My education background was initially in ecology where I was studying conservation of water and preservation of natural resources. After some years working in the field of ecology, I chose to attended graduate school at the University of Georgia (UGA) to train in population genetics with Dr. John Wares. It was at this time that I took a course with then UGA faculty Dr. Pejman Rohani in modelling infectious diseases. It was during this course that I saw an opportunity to use my background in ecology and population genetics to work towards parameterizing models of infectious disease.
I joined the Center for Global Health & Diseases at Case Western Reserve University (CWRU) in 2011 as a post-doctoral fellow mentored by Dr. Peter A. Zimmerman and Dr. David Serre. At CWRU I focused on applying population genetics to the study of lymphatic filariasis, specifically cases caused by the nematode Wuchereria bancrofti. During my time at CWRU we published the first population genomics study on W. bancrofti and, at the time, the only population genomics study of any filarial nematode.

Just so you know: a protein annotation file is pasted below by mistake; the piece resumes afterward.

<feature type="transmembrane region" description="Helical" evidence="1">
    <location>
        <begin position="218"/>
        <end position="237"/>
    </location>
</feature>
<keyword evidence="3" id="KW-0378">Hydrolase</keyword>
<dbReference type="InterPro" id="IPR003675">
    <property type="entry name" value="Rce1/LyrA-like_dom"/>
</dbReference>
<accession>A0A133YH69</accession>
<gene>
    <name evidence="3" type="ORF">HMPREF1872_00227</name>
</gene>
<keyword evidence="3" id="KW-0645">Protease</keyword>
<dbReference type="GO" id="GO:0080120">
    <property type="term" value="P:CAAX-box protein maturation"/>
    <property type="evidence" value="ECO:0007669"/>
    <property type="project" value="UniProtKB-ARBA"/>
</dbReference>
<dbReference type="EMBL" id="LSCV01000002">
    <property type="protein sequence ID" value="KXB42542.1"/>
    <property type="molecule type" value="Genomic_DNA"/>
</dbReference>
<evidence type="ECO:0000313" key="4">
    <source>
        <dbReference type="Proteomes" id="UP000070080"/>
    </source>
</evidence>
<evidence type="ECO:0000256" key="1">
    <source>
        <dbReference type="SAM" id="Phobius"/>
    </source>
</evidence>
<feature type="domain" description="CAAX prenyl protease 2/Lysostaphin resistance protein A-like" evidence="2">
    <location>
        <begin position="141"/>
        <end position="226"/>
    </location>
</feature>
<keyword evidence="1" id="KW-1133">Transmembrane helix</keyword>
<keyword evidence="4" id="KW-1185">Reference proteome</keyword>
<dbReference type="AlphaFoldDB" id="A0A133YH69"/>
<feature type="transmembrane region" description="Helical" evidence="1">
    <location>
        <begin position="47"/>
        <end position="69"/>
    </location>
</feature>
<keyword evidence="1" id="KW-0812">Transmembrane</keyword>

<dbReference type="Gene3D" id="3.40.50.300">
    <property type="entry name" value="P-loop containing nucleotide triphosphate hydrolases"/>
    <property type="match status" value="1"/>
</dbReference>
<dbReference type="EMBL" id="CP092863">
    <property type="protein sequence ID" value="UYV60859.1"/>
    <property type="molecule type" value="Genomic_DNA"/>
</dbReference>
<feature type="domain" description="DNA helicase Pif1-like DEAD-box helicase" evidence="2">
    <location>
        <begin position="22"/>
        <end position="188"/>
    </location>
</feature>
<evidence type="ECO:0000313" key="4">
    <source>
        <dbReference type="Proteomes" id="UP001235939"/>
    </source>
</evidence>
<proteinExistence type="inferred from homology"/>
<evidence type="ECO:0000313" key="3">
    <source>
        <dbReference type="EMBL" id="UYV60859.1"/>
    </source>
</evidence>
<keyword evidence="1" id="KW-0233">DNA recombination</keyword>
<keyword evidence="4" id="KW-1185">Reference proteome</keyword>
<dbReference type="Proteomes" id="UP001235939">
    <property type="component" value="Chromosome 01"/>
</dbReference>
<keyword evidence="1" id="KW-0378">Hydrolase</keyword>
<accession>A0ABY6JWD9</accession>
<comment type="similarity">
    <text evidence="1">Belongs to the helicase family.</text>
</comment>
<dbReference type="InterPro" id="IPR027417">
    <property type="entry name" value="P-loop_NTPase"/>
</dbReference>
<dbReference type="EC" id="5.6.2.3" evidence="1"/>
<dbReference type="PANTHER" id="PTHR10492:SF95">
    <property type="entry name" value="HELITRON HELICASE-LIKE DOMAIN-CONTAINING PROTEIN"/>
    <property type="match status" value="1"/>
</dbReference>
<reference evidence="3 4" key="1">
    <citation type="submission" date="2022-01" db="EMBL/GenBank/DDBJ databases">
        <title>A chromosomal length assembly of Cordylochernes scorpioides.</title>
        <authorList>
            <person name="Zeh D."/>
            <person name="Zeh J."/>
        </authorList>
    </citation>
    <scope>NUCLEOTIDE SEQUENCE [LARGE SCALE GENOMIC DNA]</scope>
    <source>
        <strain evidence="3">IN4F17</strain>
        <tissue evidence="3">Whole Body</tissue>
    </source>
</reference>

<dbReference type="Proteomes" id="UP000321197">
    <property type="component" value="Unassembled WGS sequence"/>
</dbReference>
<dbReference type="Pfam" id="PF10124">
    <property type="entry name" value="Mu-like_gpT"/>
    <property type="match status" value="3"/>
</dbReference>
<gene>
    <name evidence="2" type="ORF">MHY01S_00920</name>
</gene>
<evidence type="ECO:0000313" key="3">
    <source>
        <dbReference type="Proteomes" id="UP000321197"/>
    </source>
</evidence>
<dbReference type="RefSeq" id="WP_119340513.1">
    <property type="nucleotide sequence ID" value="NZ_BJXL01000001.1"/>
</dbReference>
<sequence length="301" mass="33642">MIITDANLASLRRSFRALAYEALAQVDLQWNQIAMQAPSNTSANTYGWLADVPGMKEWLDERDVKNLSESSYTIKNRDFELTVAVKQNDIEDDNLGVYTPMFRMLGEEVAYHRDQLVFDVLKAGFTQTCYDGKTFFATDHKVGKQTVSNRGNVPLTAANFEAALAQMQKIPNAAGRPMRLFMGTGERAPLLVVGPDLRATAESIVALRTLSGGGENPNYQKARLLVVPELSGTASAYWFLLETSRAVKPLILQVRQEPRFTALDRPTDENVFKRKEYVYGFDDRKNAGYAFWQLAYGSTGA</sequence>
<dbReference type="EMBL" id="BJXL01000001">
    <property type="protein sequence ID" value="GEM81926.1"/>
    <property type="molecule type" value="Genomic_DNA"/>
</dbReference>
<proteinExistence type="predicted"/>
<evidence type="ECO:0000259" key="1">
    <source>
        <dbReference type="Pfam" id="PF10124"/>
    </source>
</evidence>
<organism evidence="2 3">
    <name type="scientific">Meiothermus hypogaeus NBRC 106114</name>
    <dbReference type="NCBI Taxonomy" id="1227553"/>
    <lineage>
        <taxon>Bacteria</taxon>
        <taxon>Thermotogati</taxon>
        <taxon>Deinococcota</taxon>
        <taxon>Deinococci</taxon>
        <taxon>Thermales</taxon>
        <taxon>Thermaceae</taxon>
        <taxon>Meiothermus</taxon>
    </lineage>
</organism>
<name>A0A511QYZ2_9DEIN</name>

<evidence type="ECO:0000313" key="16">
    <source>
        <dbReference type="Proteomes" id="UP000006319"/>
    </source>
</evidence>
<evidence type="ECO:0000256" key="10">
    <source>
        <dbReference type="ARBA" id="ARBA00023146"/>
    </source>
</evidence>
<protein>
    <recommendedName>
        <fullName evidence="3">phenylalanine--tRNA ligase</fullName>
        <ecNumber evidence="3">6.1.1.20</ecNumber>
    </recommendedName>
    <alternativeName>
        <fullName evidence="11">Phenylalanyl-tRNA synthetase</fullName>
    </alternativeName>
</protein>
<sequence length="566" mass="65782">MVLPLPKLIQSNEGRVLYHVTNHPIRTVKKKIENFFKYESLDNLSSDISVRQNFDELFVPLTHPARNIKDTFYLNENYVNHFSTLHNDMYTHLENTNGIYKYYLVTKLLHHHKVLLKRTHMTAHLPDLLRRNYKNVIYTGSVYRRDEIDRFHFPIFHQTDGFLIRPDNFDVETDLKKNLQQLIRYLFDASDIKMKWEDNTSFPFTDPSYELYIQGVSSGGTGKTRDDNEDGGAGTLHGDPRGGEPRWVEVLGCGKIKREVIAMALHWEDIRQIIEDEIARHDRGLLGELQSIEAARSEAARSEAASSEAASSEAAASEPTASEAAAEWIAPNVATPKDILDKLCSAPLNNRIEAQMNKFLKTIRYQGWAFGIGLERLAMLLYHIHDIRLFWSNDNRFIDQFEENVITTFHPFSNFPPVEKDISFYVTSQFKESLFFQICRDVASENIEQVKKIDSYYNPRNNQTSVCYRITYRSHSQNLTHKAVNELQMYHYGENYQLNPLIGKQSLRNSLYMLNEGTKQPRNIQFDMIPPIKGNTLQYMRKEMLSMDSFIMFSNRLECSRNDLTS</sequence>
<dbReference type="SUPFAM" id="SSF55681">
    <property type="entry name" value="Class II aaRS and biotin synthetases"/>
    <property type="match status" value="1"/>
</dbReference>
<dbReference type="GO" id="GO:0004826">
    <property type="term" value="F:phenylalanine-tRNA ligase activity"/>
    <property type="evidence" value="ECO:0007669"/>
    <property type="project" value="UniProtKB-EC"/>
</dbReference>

I currently work with Dr. Nora Besansky and the Anopheles gambiae 1000 genome consortium. My research has continued to integrate ecology into hypotheses of genetic variation in populations of Nematodes and Mosquitoes. Recent work has involved integrating eDNA into community ecology of vector species.